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THE LONG GAME: Social issues dominate NDAA debate; Biden issues new student loan plan

Although the Pentagon authorization bill is designed to help protect our nation and secure peace, several House lawmakers preferred to use the bill to fight the nation’s culture wars instead. The National Defense Authorization Act (NDAA), which in most years is approved with bipartisan support, passed the House by a 219-210 vote. Four members of each party crossed over. The legislation authorizes approximately $886 billion in Pentagon spending, including a 5.2% pay increase for members of the military and some federal workers. But, the floor debate was dominated by several politically-charged amendments proposed by conservative members. Among them was a proposal, which passed by a vote of 221-213, that would undo the DoD’s policy of reimbursing service members who must travel out-of-state to receive abortions. The House also narrowly approved an amendment that would limit gender-affirming care for service members. House Republicans also lead the charge for the elimination of Pentagon Office of Diversity, Equity, and Inclusion (ODEI) within the Pentagon; it, too, passed. Debate in the Senate is expected to begin this week. The upcoming House-Senate conference committee will be especially contentious. Speaker

Kevin McCarthy (R-CA) has already committed to appoint Rep. Marjorie Taylor Greene (R-GA), a leading opponent of funding for Ukraine, to the panel.

The administration followed through on President Biden’s pledge to provide student debt relief, despite a recent Supreme Court decision that struck down his plan to provide $10,000 of relief to low- and middle-income borrowers. Under a new proposal announced Friday, the administration would offer $39 billion in relief to eligible borrowers. Approximately 800,000 people would benefit, the White House estimated. The relief would apply to income-driven repayment plans, where the federal government cancels remaining balances after a borrower has made payments for about 20 to 25 years. Not all were rejoicing. Rep. Virginia Foxx (R-NC), chair of the House Education and Workforce Committee, said that Biden “is dead set on ruining our postsecondary education financing system for a few votes next November, taxpayers and the rule of law be damned.” The proposal will undergo a public comment period before it is implemented.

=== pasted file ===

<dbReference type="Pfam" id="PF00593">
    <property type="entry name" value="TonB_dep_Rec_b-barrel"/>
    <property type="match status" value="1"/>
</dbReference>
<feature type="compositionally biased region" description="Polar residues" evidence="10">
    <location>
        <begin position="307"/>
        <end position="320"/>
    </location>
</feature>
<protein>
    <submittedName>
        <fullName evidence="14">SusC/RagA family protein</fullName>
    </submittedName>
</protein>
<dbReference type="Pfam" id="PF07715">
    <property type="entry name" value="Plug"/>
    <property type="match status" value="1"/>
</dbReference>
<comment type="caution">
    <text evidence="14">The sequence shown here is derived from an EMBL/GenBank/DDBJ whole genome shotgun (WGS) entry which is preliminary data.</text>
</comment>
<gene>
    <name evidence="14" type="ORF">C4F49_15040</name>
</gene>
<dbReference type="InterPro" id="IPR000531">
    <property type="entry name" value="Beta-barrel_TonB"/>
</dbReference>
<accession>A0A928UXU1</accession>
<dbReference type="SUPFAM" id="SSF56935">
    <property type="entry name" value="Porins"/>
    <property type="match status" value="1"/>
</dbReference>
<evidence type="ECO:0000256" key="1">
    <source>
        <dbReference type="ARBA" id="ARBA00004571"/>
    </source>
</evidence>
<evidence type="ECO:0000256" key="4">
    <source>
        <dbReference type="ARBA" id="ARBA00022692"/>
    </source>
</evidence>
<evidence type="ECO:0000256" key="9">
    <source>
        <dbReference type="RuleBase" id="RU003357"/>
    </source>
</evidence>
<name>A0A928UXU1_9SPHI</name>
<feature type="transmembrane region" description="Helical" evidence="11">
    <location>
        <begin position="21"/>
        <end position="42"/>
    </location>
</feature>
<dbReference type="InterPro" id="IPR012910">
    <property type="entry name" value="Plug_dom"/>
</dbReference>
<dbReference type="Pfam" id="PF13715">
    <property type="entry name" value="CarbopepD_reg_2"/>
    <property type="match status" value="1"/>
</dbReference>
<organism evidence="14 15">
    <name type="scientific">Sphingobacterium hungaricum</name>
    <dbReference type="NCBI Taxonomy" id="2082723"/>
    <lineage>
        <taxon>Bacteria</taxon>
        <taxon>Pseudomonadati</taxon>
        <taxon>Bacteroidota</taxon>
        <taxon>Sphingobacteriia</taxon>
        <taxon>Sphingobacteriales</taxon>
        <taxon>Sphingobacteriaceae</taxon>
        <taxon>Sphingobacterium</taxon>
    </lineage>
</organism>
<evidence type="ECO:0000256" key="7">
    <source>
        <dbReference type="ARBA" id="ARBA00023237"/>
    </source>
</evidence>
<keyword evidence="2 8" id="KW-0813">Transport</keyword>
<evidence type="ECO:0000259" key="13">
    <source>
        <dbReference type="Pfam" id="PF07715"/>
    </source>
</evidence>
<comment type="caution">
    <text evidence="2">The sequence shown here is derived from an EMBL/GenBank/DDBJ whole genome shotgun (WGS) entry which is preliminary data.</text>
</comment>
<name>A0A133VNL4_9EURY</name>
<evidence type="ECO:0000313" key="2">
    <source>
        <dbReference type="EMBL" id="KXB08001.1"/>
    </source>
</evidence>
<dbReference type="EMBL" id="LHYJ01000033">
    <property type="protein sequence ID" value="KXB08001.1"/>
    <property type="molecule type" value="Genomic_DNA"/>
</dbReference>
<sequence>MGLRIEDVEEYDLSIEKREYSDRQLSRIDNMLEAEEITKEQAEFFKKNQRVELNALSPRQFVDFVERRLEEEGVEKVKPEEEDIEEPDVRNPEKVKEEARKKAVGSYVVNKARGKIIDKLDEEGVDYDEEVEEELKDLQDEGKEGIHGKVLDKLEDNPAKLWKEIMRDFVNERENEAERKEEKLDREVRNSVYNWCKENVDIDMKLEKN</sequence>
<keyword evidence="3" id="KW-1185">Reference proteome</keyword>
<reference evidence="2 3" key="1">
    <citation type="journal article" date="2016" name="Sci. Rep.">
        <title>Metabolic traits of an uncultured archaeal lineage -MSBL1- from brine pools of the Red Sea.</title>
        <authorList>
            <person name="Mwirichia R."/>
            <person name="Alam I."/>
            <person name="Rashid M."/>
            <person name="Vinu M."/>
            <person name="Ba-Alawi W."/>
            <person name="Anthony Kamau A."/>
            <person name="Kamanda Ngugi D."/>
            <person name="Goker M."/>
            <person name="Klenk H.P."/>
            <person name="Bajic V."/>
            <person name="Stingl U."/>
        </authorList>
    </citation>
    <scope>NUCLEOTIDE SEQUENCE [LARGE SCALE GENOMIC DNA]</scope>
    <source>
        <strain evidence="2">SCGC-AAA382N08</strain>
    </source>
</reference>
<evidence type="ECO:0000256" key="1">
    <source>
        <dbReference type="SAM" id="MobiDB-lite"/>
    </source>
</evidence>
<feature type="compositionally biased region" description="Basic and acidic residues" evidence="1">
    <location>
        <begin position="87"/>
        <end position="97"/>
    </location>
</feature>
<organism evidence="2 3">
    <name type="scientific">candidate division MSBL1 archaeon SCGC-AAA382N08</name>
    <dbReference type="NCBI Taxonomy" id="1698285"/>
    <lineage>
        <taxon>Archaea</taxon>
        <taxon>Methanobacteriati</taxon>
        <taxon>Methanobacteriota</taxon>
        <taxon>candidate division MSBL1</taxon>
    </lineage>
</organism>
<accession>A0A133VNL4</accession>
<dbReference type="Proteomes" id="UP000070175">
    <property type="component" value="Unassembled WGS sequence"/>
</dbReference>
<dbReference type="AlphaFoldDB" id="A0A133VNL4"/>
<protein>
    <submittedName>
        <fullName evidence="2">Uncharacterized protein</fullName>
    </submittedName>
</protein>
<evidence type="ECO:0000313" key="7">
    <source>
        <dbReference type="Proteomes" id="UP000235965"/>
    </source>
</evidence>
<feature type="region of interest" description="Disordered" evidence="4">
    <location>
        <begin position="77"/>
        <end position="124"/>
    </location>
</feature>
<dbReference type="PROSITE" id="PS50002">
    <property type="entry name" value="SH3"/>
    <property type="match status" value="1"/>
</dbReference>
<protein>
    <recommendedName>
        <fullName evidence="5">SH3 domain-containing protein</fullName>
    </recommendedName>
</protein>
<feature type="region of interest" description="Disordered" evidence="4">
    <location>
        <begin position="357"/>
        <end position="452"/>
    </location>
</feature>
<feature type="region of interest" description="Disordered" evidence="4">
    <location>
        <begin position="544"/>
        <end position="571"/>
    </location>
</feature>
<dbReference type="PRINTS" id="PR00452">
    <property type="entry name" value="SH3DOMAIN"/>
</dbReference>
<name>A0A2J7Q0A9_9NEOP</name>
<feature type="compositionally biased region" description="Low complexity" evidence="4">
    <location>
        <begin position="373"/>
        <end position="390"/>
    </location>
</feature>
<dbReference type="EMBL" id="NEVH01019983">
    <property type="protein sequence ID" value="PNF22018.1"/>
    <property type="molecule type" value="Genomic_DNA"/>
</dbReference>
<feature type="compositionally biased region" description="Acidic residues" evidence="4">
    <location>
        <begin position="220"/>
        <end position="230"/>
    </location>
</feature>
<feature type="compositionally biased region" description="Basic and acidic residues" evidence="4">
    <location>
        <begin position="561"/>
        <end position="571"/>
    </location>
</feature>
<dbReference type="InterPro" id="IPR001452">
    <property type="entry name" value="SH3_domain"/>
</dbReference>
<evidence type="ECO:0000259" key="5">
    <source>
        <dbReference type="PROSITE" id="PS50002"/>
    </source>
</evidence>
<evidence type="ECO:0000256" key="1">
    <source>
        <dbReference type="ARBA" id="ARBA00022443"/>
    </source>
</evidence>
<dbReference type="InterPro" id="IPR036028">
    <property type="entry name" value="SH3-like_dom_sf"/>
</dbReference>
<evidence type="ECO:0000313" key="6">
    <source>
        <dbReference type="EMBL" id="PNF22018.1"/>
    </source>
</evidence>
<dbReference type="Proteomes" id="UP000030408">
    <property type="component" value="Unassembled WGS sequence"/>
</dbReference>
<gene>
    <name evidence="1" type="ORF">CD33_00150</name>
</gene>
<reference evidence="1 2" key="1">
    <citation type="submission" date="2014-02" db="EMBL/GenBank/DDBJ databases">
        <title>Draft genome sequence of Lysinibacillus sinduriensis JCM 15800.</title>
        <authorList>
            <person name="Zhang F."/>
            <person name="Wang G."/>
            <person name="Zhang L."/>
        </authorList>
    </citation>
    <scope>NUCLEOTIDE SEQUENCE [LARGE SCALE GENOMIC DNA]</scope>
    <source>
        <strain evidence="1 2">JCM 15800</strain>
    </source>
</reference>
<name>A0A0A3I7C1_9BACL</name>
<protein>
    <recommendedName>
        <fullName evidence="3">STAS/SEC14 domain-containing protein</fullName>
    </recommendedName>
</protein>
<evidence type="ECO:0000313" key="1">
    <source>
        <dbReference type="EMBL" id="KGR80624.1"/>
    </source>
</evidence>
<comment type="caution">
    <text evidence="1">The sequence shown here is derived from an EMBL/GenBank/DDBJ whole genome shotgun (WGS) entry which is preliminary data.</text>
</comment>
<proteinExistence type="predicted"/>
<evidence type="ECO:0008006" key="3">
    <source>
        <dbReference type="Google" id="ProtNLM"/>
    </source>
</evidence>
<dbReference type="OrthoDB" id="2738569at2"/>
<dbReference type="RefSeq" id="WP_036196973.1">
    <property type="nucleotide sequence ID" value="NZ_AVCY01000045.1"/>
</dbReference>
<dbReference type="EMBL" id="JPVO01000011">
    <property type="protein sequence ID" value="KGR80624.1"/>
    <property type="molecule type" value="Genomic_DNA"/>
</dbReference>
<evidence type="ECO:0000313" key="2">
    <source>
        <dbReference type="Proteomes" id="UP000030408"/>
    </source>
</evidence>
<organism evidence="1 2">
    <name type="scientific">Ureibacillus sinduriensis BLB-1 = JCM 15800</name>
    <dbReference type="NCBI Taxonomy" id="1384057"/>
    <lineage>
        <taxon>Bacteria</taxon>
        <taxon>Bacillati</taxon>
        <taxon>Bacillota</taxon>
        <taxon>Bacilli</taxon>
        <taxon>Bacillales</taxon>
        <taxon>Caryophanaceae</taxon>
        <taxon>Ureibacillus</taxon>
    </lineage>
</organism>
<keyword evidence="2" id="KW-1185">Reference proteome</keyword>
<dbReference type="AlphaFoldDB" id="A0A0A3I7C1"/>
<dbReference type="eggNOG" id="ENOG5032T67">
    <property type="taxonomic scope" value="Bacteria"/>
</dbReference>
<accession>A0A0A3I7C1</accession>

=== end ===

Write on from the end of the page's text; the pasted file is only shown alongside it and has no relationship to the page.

Washington Watch is published weekly when Congress is in session. Published monthly during extended recess or adjournment. 


Spotlight on Puerto Rico

Defense bill includes amendments to help Puerto Rico 

The National Defense Authorization Act (NDAA) passed by the House last week includes numerous provisions impacting Puerto Rico, starting with $144 million for military construction: $61 million for a new school at Old Remy Base, $56 million for Fort Buchanan, and $37 million for Fort Allen. An amendment by Rep. Alexandria Ocasio-Cortez (D-NY) and Nydia Velazquez (D-NY), seeking a report on the state of the decontamination and cleanup process of former military land, was approved. On top of this, several members brought amendments before the House Rules Committee for floor consideration, all of which were denied. Resident Commissioner Jenniffer Gonzalez-Colon (R-PR) proposed compensating Vieques residents for military maneuvers conducted years ago. Rep. Ritchie Torres (D-NY) offered language aimed at the rebuilding of the electric grid, while Rep. Velazquez sought a study on ways to strengthen the federal grants Puerto Rico receives.